Section 5-3 The Addition Rules for Probability

Union

A union of two events A and B, denoted by (AB) or by (A or B), is simply the set of all the outcomes in both A and B.

Example: If {1,2,3,4,5,6} and A={1,2,3} and B={2,4,6}, then (AB)={1,2,3,4,6}

Intersection

An intersection of two events A and B, denoted by (AB) or by (A and B), is the set of outcomes that A and B have in common.

Example:If {1,2,3,4,5,6} and A={1,2,3} and B={2,4,6}, then (AB)={2}

Another Definition

Disjoint events are events which have nothing in common, i.e., P(AB)=0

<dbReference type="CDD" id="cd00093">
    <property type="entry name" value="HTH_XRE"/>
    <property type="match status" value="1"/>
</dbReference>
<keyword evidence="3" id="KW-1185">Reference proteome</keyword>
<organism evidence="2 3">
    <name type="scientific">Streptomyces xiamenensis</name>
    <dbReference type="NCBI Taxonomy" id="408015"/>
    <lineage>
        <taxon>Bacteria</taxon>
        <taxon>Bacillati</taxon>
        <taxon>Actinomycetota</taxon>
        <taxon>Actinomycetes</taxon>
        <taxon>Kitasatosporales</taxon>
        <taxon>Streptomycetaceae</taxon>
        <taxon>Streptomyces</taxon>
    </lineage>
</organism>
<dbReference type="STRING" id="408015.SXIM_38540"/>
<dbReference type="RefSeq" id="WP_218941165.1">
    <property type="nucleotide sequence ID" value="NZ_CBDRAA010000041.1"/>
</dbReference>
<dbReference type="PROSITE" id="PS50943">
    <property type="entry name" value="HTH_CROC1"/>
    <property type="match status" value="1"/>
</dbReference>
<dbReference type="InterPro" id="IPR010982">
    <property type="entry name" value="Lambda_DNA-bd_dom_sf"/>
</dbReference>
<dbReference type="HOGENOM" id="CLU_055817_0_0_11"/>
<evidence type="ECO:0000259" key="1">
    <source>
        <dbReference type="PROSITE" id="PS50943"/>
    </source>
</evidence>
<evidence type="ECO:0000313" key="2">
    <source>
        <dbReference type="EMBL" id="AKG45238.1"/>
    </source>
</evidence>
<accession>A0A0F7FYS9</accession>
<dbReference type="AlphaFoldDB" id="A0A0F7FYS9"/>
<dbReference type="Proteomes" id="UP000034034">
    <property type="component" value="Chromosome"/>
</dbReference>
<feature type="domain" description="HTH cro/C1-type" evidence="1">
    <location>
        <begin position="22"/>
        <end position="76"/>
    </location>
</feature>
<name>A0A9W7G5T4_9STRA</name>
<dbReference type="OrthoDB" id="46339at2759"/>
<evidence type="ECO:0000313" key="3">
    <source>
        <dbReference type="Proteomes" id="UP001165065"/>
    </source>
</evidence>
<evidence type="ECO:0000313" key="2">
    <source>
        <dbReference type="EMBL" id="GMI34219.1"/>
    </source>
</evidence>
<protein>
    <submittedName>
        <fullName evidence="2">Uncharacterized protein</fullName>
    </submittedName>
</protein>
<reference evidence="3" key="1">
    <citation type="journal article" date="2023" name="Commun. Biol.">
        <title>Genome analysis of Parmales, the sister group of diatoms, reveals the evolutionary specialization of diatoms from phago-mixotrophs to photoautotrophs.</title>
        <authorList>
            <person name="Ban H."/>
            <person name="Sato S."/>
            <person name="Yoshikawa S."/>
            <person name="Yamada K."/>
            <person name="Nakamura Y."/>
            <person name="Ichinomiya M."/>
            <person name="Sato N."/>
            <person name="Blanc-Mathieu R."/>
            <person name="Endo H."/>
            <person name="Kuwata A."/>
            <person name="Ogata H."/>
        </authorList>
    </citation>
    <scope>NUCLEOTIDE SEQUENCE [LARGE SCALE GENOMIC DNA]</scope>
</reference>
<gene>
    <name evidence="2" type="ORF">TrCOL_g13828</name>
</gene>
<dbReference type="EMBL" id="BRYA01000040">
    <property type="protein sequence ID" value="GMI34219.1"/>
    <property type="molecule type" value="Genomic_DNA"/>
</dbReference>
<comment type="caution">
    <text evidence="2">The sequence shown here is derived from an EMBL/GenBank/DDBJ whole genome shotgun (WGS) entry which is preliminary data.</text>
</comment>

Addition Rule for Disjoint Events

If A and B are disjoint events, then P(A B)=P(A)+P(B)

The general addition rule

Previously, we found that P(AB)=P(A)+P(B) when A and B are disjoint. Now, we consider the case when A and B intersect. Hence, consider the following Venn diagram

Note that when we overlap the two circles, we obtain P(AB) twice. Hence,

P(AB)=P(A)+P(B)-P(AB)

Generated by GO manager: 2006-03-24